A friend recently posted something on this, and I replied:
I have tried to reduce my attention to the details of presidential debates
which can be very depressing at times... but I was quite surprised when Kaine actually said something "at the reality level" on TTP. In that case, he found the standards fine for jobs and labor, but had serious questions about enforcement mechanisms. I have often wished for more attention to implementation and reality, beyond just legislation, in all the government activities I am familiar with. (Really, it is a huge crisis now, and I often wonder how much the President even knows about it.) Still, the standards being enforced are important too.
The head of ILO for the US points out that it IS quite important if the standards they create are in fact written into trade treaties, and they ARE very interested in upgrading those standards to reflect new realities.
If we believe that international trade can make the life condition of "the work force" much better or much worse, depending on whether the treaties
account for things which need to be accounted for, then helping update standards which come from ILO could be extremely important. How else
could we address such concerns, if our concerns are real and not just empty words intended to win elections by bait and switch?
Well, maybe by restructuring some IT, but I cannot yet see answers to some questions I already posted on that aspect; more precisely, I do not see ways to make things better, though I see ways that certain IT business plans could make things worse if they go through. Likewise, if ILO turns out to be frozen in time, and unable to make updates which are needed... it would be best to make an honest try before pushing for new arrangements.
One of you recently posted a very elegant long piece arguing that the rise of inequality in the US can be dated to 1980, when corporations started to become more focused on cash flow as the only metric of value driving decisions, making less allowance than before to things like labor concerns and benefits to society. That logically raises questions about what the SEC is requiring, questions which I have heard both Hillary Clinton and Charles Koch worry about loudly. (Actually, the last time I heard this, Koch publicly asked for a meeting with Clinton to discuss their common concern, and Clinton very publicly spurned the idea of a conversation. I do not go beyond the facts on that one for now!!!) The questions about metrics for corporate decision making are closely related to questions about GDP as a measure discussed here, and to the work of Hazel Henderson, who might perhaps even be someone worth inviting to the discussions on this. Hazel is probably very depressed right now about recent events in Brazil, where she has had powerful connections, but perhaps we also need (unfortunately) to take some lesson from that experience as well.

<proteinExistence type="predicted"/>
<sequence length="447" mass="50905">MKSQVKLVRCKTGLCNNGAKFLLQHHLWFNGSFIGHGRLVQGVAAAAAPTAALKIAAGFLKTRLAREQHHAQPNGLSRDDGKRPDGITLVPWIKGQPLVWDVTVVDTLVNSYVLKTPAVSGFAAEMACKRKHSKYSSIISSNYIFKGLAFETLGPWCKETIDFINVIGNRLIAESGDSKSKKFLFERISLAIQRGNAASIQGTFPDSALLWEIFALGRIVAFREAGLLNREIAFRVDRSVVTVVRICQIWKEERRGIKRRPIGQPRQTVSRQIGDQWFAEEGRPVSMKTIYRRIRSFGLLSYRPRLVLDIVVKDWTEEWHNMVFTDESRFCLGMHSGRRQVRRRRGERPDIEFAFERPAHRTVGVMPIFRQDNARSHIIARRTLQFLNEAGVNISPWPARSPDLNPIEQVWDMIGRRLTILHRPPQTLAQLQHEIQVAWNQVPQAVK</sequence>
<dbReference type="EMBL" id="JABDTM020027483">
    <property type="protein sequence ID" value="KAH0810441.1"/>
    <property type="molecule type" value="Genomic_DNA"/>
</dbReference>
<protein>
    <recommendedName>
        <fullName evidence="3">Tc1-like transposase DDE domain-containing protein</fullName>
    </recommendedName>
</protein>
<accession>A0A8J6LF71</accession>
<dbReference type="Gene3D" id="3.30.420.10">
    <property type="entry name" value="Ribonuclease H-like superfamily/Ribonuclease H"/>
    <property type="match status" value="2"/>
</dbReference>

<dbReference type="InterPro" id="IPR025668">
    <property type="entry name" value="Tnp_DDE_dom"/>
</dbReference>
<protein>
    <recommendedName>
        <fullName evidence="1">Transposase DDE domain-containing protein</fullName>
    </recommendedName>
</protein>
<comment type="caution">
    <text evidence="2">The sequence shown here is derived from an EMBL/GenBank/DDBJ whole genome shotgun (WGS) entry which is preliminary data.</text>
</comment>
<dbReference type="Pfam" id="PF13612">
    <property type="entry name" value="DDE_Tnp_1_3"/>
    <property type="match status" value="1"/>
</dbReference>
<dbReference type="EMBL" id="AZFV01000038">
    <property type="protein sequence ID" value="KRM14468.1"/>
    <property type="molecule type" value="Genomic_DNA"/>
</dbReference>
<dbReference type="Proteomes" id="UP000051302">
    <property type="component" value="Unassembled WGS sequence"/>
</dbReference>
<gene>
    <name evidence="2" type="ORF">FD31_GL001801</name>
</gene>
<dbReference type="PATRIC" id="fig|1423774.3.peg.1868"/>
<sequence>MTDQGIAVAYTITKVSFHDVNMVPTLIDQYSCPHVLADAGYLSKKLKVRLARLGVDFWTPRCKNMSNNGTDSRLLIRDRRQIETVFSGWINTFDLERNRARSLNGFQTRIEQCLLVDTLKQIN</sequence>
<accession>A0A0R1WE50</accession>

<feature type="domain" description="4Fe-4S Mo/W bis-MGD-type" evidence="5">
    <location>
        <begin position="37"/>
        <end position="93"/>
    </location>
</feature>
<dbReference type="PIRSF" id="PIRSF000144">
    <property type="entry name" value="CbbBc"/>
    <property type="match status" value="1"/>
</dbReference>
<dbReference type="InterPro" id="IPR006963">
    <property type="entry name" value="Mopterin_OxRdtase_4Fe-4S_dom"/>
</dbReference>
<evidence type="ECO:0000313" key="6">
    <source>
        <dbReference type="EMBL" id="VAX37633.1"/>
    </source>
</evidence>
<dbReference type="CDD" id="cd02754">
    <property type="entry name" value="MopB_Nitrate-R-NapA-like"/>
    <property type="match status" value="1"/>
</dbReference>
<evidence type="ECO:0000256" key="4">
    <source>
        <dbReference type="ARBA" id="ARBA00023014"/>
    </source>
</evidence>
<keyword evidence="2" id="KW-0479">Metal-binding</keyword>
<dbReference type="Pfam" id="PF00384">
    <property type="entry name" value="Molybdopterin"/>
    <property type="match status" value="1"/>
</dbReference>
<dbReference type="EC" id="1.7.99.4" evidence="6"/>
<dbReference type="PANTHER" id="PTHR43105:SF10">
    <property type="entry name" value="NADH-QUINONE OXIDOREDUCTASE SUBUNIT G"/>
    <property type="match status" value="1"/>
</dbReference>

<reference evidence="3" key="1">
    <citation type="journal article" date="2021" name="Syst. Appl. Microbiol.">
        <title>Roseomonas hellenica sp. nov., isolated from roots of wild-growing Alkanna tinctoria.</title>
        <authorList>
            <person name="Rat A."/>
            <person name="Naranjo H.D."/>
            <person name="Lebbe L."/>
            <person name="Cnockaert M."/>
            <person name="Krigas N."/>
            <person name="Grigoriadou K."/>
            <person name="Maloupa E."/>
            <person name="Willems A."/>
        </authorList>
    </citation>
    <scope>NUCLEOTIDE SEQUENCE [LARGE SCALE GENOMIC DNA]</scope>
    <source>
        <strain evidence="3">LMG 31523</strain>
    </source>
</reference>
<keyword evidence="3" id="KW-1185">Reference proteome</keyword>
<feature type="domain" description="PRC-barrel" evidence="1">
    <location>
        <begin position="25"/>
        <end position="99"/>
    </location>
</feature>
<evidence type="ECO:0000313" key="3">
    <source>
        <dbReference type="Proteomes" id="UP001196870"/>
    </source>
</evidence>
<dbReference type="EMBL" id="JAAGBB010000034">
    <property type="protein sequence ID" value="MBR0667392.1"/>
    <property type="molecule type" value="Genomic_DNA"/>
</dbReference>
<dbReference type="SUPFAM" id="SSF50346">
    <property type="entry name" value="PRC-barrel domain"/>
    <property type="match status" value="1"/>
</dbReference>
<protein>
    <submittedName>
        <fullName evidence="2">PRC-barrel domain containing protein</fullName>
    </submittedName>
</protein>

Maybe I should add -- by coincidence, I also was watching CNN at the time when the Moslem war hero's father pulled out the constitution. Leaving aside explicit partisan words... I was really amazed at the resonance between a lot of what he said about the constitution and elevated spiritual-level discussion of covenants and social contracts
at our local Quaker meeting two weeks ago. Really stunning, enough to suggest to me that the spirit really was at work in a percentage of his speaking, a percentage much larger than what is usual for anyone, even the world's spiritual leaders.
A key question: what kinds of new arrangements or social contracts could fully express the spirit of the constitution
(US or modern German) in a way which better maintains it and protects from the gross abuses we have seen n recent years? I do not know, but will try to think about it, on-again off-again, looking for whether there IS a way to think rationally and clearly about it. I also thought on-again off-again about some basic questions about life and self-organization, seeing important new pieces every few years... enough by now to be dangerous but also enough to leave lots of gaps.